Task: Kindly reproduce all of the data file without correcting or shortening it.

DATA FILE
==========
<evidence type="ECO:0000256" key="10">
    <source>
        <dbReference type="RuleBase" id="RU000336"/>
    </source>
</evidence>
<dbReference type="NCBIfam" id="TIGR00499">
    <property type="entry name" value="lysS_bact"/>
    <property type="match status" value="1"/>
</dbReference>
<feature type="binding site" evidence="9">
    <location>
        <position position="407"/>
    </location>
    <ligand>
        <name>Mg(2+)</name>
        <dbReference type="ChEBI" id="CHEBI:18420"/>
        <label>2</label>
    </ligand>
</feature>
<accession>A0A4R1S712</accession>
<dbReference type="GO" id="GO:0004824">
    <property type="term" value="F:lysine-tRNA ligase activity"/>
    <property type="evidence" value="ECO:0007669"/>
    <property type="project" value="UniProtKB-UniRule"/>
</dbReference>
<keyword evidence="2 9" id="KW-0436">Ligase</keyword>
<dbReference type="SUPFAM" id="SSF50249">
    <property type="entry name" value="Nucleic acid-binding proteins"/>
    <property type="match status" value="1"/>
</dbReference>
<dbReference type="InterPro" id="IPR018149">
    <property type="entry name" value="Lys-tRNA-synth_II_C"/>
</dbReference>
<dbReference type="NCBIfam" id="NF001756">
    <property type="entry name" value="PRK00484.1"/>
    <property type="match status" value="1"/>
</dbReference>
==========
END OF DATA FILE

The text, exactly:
<evidence type="ECO:0000256" key="10">
    <source>
        <dbReference type="RuleBase" id="RU000336"/>
    </source>
</evidence>
<dbReference type="NCBIfam" id="TIGR00499">
    <property type="entry name" value="lysS_bact"/>
    <property type="match status" value="1"/>
</dbReference>
<feature type="binding site" evidence="9">
    <location>
        <position position="407"/>
    </location>
    <ligand>
        <name>Mg(2+)</name>
        <dbReference type="ChEBI" id="CHEBI:18420"/>
        <label>2</label>
    </ligand>
</feature>
<accession>A0A4R1S712</accession>
<dbReference type="GO" id="GO:0004824">
    <property type="term" value="F:lysine-tRNA ligase activity"/>
    <property type="evidence" value="ECO:0007669"/>
    <property type="project" value="UniProtKB-UniRule"/>
</dbReference>
<keyword evidence="2 9" id="KW-0436">Ligase</keyword>
<dbReference type="SUPFAM" id="SSF50249">
    <property type="entry name" value="Nucleic acid-binding proteins"/>
    <property type="match status" value="1"/>
</dbReference>
<dbReference type="InterPro" id="IPR018149">
    <property type="entry name" value="Lys-tRNA-synth_II_C"/>
</dbReference>
<dbReference type="NCBIfam" id="NF001756">
    <property type="entry name" value="PRK00484.1"/>
    <property type="match status" value="1"/>
</dbReference>